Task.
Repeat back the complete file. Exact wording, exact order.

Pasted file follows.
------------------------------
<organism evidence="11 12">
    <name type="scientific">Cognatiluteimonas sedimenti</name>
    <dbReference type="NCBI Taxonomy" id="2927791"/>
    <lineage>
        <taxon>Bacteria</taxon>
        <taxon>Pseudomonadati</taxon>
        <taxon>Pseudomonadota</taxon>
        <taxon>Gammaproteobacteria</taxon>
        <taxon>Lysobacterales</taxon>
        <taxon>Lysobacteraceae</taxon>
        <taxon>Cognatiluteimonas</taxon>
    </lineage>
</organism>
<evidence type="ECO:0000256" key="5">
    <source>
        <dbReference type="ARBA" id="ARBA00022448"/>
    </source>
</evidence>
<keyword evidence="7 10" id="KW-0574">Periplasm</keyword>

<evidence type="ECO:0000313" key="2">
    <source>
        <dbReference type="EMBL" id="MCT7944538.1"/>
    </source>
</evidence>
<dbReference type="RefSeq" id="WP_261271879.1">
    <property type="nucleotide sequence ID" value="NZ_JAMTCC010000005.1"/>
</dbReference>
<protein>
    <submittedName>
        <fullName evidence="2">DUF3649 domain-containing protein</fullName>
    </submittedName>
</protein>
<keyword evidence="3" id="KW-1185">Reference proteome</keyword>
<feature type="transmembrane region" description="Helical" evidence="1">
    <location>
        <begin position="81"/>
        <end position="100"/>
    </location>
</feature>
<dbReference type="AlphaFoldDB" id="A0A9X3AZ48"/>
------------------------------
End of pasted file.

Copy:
<organism evidence="11 12">
    <name type="scientific">Cognatiluteimonas sedimenti</name>
    <dbReference type="NCBI Taxonomy" id="2927791"/>
    <lineage>
        <taxon>Bacteria</taxon>
        <taxon>Pseudomonadati</taxon>
        <taxon>Pseudomonadota</taxon>
        <taxon>Gammaproteobacteria</taxon>
        <taxon>Lysobacterales</taxon>
        <taxon>Lysobacteraceae</taxon>
        <taxon>Cognatiluteimonas</taxon>
    </lineage>
</organism>
<evidence type="ECO:0000256" key="5">
    <source>
        <dbReference type="ARBA" id="ARBA00022448"/>
    </source>
</evidence>
<keyword evidence="7 10" id="KW-0574">Periplasm</keyword>

<evidence type="ECO:0000313" key="2">
    <source>
        <dbReference type="EMBL" id="MCT7944538.1"/>
    </source>
</evidence>
<dbReference type="RefSeq" id="WP_261271879.1">
    <property type="nucleotide sequence ID" value="NZ_JAMTCC010000005.1"/>
</dbReference>
<protein>
    <submittedName>
        <fullName evidence="2">DUF3649 domain-containing protein</fullName>
    </submittedName>
</protein>
<keyword evidence="3" id="KW-1185">Reference proteome</keyword>
<feature type="transmembrane region" description="Helical" evidence="1">
    <location>
        <begin position="81"/>
        <end position="100"/>
    </location>
</feature>
<dbReference type="AlphaFoldDB" id="A0A9X3AZ48"/>